Skipping Surgery for HER2+ Breast Cancer: Which Patients?

Roxanne Nelson, RN, BSN

May 08, 2019

Surgery is an integral part of a breast cancer treatment regimen, but with recent advances in neoadjuvant systemic therapy (NST), there may be patients who could skip the op.  

Specifically, women with HER2+ breast cancer who achieve a pathologic complete response (pCR) after NST may be candidates for clinical trials that will evaluate non-operative management, say researchers.

However, to be eligible, patients "must have a pCR for both invasive and DCIS components in order to make sure that there was no nidus for recurrence," the researchers explain, and hence they set out to study factors associated with achieving a pCR.

The results were presented May 2 at the 20th Annual Meeting of the American Society of Breast Surgeons (ASBrS).

Commenting for Medscape Medical News, Sarah P. Cate, MD, assistant professor of breast surgery at the Icahn School of Medicine at Mount Sinai, New York City, said the idea of skipping surgery is an important issue and something patients ask about all the time. "They want to know why they still need surgery if there isn't any evidence of cancer after chemo," she said. "These trials will help provide answers for that."

Cate commented that HER2-targeted therapies such as trastuzumab (Herceptin, Genentech) and pertuzumab (Perjeta, Genentech) have changed the treatment landscape in this population.

"We have been seeing really good responses, so there is the question if some of these patients really need surgery," she told Medscape Medical News. "In this study they have identified that certain tumor types are more likely to have a response after chemotherapy and which are less likely to have a complete pathologic response."

However, she cautioned that these data are not saying that surgery is unnecessary for these patients. "The next step is follow-up — after imagining and biopsy are done. Then the next step is how to move forward," she said.

"It's not ready for primetime, but it will be interesting to see what the next steps are with these patients," Cate said.

Study Identifies Features for pCR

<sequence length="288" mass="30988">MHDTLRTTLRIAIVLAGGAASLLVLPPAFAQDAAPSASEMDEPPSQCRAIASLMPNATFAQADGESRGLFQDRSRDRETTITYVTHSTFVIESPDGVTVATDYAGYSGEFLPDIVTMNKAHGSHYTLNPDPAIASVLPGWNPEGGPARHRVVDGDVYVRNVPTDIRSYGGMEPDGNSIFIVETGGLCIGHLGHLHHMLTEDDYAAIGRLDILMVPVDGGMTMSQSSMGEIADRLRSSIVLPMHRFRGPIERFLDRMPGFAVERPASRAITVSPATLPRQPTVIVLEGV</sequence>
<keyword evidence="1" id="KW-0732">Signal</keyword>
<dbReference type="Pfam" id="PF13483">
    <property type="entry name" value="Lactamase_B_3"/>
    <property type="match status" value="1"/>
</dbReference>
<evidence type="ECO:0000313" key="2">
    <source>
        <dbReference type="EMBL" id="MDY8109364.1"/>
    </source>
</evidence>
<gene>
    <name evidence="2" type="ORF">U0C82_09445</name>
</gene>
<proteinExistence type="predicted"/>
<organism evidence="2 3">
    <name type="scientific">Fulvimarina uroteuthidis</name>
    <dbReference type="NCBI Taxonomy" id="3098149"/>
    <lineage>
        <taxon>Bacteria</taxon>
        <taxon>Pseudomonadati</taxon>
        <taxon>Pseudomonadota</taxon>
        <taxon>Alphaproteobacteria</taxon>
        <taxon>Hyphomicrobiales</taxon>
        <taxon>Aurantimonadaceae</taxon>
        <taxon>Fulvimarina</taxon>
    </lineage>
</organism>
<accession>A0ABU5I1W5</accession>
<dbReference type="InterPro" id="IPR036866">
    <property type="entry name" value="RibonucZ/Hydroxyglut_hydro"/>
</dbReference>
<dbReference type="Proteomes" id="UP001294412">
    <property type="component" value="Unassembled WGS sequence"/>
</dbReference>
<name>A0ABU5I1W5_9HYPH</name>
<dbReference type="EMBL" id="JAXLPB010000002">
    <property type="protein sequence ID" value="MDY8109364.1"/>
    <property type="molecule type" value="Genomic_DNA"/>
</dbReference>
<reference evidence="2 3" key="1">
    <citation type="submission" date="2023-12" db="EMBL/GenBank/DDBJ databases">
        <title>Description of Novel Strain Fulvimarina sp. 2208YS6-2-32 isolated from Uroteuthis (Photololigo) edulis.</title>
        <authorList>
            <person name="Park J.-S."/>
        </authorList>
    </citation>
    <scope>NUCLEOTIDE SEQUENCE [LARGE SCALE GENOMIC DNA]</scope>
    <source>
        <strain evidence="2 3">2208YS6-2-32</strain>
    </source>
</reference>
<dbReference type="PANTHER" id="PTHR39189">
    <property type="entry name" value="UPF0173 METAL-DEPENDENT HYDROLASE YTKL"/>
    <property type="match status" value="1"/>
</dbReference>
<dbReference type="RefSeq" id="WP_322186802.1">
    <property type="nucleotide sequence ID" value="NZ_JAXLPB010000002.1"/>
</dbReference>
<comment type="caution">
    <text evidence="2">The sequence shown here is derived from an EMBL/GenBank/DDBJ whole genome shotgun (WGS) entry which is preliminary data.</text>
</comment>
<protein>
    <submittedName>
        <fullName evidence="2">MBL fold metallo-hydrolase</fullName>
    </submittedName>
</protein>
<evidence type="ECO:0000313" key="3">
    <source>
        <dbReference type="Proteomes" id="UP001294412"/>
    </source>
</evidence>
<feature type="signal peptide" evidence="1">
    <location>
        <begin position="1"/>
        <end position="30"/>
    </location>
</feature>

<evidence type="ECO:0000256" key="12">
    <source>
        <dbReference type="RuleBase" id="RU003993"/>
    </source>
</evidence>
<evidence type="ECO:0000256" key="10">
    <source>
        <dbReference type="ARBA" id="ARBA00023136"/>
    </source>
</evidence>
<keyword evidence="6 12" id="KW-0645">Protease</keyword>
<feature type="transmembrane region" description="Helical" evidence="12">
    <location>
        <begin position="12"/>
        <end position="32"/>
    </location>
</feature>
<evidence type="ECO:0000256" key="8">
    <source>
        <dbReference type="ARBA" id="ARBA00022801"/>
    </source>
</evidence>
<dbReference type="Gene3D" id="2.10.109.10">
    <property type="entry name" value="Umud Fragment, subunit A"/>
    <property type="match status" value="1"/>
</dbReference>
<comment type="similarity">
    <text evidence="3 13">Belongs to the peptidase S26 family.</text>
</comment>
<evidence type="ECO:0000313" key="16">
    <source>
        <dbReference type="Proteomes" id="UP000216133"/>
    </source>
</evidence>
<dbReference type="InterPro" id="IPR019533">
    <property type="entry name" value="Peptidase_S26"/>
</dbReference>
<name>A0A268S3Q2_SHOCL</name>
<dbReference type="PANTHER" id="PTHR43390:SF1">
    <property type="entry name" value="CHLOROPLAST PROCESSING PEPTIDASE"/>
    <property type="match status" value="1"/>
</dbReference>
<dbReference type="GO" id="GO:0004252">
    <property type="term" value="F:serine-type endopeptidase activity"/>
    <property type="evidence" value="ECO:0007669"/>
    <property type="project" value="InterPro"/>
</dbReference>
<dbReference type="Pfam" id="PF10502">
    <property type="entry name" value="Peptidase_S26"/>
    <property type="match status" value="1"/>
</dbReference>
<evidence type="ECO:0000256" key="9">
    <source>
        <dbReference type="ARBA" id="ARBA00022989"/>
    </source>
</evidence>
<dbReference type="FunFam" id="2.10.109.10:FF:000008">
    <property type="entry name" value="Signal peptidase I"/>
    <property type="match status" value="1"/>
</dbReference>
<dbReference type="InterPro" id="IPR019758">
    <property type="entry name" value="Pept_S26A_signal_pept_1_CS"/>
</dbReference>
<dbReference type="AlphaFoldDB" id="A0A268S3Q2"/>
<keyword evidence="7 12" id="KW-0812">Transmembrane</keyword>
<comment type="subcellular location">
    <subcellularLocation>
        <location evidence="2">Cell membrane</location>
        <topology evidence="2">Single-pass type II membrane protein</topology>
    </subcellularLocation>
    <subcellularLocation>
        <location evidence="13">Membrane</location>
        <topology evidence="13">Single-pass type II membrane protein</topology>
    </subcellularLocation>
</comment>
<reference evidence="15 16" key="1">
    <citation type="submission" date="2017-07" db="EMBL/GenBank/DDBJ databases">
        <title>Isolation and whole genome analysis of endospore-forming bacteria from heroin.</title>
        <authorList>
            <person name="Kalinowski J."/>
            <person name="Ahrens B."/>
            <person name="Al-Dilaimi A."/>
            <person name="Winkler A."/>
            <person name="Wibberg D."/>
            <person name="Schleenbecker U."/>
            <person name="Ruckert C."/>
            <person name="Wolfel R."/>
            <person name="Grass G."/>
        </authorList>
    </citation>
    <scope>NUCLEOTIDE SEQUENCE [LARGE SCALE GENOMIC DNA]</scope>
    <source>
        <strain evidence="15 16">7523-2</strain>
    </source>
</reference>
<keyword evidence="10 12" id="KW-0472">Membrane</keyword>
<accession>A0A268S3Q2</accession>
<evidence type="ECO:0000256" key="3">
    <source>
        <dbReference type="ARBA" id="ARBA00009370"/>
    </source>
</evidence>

"HER2+ tumors have been shown to be very responsive to chemotherapy, especially with the addition of targeted therapies," said lead author Susie Sun, MD, University of Texas MD Anderson Cancer Center, Houston, who discussed the new study at a press briefing.

"The high rate of pCR seen in HER2+ breast cancer highlights the potential for the omission of surgery in this patient cohort," she commented.

However, the problem is how to actively identify patients who achieve pCR, she noted.

The goal of the study was to help identify unique clinicopathologic characteristics associated with finding residual disease following systemic neoadjuvant treatment.

A secondary endpoint was to evaluate the effect of NST on the invasive and DCIS components in patients with HER2+ breast cancer.

The study cohort included 280 women with clinical T1-2, N0-1 HER2+ breast cancer who received NST that was followed by surgical resection. The clinicopathologic characteristics of patients who achieved pCR in the breast and lymph nodes were then compared with those who had residual disease.

Within the cohort, 102 (36.4%) women achieved pCR in both the breast and lymph nodes following NST, while 50 (17.9%) had residual DCIS in the breast only. DCIS was a component found on the initial biopsy of 129 (46.1%) women.

Those with residual disease in their breast and nodes were more likely to have hormone receptor-positive tumors compared with patients who had negative tumors (73.4% vs 50.8%, respectively; P < .0001).

Certain variables were identified that were predictive of residual disease in the breast and nodes, and these included incomplete radiologic response (OR, 5.62; P = .002) and hormone-positive status (OR, 2.56; P < .0001).

The authors found that combined imaging modalities including MRI, mammogram, and ultrasound following NST had a sensitivity of 97.1% and negative predictive value of 70.6% for detecting residual disease in the breast and lymph nodes.

For nearly two thirds of patients (64.3%) with in situ disease on initial biopsy, NST failed to eradicate the DCIS component. In addition, patients with invasive disease with DCIS on initial core biopsy were less likely than those without DCIS to achieve pCR in the breast (31% vs 43%; P = .038).

For the clinical trials to explore the option of skipping surgery, "we need to eradicate invasive and DCIS components of disease to avoid nidus for carcinoma in the future," said Sun.

"Multimodality imaging alone is not reliable in identifying pCR," Sun commented, adding that "image-guided percutaneous biopsy is required to safely select patients for inclusion in ongoing and future elimination of surgery clinical trials."

"Early Stages of Discovery"

"As we look to the future of treatment for patients with breast cancer, it is clear that a better understanding of tumor biology will guide us in omitting unnecessary treatments for some tumor types while remaining appropriately aggressive for others," commented Carla Fisher, MD, FACS, Indiana University School of Medicine, Indianapolis, in a statement.

She noted that the current study highlights clinical and radiologic characteristics of the aggressive HER2+ breast cancers that help predict a complete response to chemotherapy, thereby setting up opportunities to avoid surgery for these patients in the future.

"While still in the early stages of discovery, we look forward to additional research in this area to improve outcomes for our patients with breast cancer," she said.

Cate has reported no relevant financial relationships.

ASBrS Annual Meeting. Patient Selection for Non-Operative Management of HER2+ Invasive Breast Cancer after Neoadjuvant Systemic Therapy. Presented May 2, 2019.

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